Treasure Island (Paperback)
Winter 2009 Kids' List
“Take a look at this magnificent new edition of one of the best adventure stories ever written. John Lawrence's hand-colored, vinyl-cut, and wood-textured illustrations richly evoke the atmosphere and drama of the one of the best adventure stories ever written in this magnificent new edition. An unusually beautiful piece of bookmaking, and a special gift for any time of the year.”
— Carol, Quail Ridge Books, Raleigh, NC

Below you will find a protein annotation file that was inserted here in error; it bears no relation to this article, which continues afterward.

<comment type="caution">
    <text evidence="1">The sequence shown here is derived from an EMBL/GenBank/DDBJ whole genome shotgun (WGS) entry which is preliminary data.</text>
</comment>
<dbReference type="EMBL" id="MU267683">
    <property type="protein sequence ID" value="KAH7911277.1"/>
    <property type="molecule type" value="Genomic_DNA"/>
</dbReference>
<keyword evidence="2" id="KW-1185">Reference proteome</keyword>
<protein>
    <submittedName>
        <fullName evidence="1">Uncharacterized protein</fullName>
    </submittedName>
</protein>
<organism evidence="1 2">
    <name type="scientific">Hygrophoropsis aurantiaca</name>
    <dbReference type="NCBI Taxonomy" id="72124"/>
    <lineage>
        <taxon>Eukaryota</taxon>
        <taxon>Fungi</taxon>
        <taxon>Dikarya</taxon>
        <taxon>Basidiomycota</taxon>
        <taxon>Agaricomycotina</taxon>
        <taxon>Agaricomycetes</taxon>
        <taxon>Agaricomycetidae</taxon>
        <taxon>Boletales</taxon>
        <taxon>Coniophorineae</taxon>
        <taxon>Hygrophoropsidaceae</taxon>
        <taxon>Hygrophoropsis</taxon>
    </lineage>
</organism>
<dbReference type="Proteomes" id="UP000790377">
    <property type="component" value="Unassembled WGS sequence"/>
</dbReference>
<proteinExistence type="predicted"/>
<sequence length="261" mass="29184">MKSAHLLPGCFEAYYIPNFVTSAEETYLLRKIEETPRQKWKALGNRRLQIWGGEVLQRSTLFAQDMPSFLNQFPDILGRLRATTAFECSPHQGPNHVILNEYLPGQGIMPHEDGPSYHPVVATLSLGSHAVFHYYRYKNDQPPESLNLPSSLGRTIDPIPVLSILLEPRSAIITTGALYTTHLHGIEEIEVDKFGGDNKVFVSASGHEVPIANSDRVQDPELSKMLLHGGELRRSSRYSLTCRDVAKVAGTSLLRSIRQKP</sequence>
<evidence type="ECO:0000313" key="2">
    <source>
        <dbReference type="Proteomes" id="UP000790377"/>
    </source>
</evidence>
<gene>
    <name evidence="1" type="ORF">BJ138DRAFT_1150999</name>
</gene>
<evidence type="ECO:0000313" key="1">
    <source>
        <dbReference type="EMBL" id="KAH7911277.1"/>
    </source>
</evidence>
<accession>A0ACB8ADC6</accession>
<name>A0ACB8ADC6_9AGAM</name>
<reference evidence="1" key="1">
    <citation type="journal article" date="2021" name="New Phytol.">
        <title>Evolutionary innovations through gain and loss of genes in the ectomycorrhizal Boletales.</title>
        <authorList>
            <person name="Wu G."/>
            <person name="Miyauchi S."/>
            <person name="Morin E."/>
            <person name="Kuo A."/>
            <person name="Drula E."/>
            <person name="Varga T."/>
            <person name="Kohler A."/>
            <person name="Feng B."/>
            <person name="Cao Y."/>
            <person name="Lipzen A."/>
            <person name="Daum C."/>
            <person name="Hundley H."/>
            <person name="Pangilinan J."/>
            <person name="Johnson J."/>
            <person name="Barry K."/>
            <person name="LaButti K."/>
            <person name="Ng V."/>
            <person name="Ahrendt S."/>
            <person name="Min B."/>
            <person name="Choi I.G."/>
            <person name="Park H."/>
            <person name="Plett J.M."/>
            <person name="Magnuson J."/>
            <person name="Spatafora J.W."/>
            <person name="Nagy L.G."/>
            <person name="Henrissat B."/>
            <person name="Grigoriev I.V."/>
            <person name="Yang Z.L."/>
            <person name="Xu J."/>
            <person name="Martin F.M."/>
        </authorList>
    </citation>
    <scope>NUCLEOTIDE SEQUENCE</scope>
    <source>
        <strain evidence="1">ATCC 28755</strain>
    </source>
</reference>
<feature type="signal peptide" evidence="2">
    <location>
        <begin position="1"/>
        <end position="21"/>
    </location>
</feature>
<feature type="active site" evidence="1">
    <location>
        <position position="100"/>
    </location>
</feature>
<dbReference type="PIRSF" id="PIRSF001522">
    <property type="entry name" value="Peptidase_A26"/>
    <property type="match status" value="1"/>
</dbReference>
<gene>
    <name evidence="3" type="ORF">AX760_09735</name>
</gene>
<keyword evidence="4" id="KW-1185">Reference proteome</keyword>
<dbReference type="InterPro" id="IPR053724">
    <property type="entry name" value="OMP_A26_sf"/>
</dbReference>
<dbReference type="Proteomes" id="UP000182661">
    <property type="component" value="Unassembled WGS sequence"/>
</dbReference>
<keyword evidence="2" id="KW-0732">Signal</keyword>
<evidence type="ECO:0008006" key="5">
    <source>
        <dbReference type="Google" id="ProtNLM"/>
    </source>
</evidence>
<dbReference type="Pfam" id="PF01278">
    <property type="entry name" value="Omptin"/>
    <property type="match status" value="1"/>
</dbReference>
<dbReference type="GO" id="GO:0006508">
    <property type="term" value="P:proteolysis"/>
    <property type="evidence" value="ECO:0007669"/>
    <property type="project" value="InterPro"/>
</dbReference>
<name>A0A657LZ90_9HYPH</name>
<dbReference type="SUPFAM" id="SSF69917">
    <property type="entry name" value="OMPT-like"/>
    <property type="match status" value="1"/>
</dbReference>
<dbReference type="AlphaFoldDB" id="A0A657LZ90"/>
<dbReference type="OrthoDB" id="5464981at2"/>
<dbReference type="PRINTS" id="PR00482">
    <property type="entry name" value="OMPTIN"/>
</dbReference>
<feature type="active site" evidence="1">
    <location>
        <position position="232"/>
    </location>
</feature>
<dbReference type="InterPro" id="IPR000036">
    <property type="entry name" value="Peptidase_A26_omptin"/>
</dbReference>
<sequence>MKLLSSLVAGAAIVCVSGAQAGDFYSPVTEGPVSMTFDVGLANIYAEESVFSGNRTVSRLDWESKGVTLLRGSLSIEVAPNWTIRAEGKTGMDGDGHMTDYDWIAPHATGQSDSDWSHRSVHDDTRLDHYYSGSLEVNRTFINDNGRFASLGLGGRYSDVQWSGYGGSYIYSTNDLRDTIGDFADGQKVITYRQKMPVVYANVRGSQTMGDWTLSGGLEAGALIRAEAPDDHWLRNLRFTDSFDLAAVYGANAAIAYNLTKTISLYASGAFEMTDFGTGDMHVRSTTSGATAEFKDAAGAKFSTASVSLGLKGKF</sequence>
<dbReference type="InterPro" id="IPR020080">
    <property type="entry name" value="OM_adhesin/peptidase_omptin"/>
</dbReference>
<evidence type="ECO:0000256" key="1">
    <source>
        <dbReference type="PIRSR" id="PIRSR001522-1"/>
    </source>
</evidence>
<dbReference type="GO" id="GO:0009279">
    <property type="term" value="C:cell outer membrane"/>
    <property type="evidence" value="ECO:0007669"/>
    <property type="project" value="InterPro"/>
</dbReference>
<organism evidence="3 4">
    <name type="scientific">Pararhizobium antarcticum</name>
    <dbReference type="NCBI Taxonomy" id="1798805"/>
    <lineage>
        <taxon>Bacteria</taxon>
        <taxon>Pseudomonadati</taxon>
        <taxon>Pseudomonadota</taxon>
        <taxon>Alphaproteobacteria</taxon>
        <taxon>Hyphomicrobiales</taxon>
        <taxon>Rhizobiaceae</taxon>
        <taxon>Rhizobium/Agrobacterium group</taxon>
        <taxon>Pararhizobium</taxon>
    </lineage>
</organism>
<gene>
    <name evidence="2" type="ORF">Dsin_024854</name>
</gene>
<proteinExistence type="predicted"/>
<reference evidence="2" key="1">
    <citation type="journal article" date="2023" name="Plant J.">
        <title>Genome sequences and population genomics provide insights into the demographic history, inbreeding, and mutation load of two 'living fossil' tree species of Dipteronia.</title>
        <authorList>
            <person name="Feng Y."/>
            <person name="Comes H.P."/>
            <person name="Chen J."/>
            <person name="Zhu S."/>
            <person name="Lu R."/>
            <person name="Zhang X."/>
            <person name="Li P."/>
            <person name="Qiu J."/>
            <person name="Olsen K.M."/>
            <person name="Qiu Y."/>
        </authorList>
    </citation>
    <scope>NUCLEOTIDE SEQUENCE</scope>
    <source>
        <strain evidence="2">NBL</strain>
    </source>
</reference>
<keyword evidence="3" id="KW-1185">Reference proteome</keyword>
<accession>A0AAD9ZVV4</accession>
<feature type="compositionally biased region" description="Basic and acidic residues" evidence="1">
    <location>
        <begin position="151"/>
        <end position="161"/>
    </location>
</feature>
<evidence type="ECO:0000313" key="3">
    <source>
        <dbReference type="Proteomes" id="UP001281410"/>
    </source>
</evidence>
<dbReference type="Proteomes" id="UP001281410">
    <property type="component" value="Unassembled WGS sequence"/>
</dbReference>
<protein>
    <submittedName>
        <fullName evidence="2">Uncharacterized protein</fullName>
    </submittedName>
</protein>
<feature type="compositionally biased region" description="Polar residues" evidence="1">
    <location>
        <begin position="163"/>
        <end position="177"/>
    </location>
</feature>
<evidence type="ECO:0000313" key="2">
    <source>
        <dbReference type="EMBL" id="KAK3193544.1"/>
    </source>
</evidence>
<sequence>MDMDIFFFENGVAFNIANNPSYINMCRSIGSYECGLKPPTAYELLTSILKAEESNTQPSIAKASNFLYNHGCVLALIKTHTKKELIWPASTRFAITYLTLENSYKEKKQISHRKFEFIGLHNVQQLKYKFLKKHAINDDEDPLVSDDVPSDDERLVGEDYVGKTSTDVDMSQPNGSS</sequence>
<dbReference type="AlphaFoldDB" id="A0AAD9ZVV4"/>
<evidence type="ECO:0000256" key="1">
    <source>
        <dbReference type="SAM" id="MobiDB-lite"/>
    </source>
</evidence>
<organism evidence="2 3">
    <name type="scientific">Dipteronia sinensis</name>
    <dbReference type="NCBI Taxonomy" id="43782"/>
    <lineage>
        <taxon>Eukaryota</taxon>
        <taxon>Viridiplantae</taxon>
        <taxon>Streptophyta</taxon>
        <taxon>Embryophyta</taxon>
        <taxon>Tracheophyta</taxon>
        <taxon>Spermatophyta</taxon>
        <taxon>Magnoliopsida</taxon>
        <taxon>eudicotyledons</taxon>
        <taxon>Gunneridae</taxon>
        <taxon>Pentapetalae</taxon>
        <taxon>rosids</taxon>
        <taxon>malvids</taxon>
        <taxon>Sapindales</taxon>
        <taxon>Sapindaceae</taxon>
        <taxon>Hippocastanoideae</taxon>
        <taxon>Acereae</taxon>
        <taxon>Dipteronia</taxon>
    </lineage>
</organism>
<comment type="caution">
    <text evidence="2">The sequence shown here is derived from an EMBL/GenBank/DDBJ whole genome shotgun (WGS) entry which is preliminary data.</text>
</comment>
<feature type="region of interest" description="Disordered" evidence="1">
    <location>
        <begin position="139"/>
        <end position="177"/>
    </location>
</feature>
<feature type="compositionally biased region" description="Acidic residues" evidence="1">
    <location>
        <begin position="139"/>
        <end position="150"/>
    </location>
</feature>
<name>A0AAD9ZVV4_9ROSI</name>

Treasure Island is an adventure novel by Scottish author Robert Louis Stevenson, narrating a tale of "buccaneers and buried gold." It was originally serialized in the children's magazine Young Folks between 1881 through 1882 under the title Treasure Island, or the mutiny of the Hispaniola, credited to the pseudonym "Captain George North." It was first published as a book on 14 November 1883 by Cassell & Co. Treasure Island is traditionally considered a coming-of-age story, and is noted for its atmosphere, characters, and action. It is also noted as a wry commentary on the ambiguity of morality-as seen in Long John Silver-unusual for children's literature. It is one of the most frequently dramatized of all novels. Its influence is enormous on popular perceptions of pirates, including such elements as treasure maps marked with an "X," schooners, the Black Spot, tropical islands, and one-legged seamen bearing parrots on their shoulders. Plot summary Stevenson's map of Treasure Island Jim Hawkins hiding in the apple-barrel, listening to the pirates PART I-"THE OLD BUCCANEER" An old sailor, calling himself "the captain"-real name "Billy" Bones-comes to lodge at the Admiral Benbow Inn on the west English coast during the mid-1700s, paying the innkeeper's son, Jim Hawkins, a few pennies to keep a lookout for a one-legged "seafaring man." A seaman with intact legs shows up, frightening Billy-who drinks far too much rum-into a stroke, and Billy tells Jim that his former shipmates covet the contents of his sea chest. After a visit from yet another man, Billy has another stroke and dies; Jim and his mother (his father has also died just a few days before) unlock the sea chest, finding some money, a journal, and a map. The local physician, Dr. Livesey, deduces that the map is of an island where a deceased pirate-Captain Flint-buried a vast treasure. The district squire, Trelawney, proposes buying a ship and going after the treasure, taking Livesey as ship's doctor and Jim as cabin boy. Robert Louis Stevenson, n le 13 novembre 1850 dimbourg et mort le 3 d cembre 1894 Vailima (Samoa), est un crivain cossais et un grand voyageur, c l bre pour son roman L' le au tr sor (1883), pour sa nouvelle L' trange Cas du docteur Jekyll et de M. Hyde (1886) et pour son r cit Voyage avec un ne dans les C vennes (1879). Stevenson est parfois consid r comme un auteur de romans d'aventure ou de r cits fantastiques pour adolescents, mais son oeuvre a une tout autre dimension: il a d'ailleurs t salu avec enthousiasme par les plus grands de ses contemporains et de ses successeurs. Ses nouvelles et romans manifestent en effet une profonde intelligence de la narration, de ses moyens et de ses effets. Il exploite tous les ressorts du r cit comme la multiplication des narrateurs et des points de vue, et pratique en m me temps une criture tr's visuelle, propice aux sc nes particuli rement frappantes.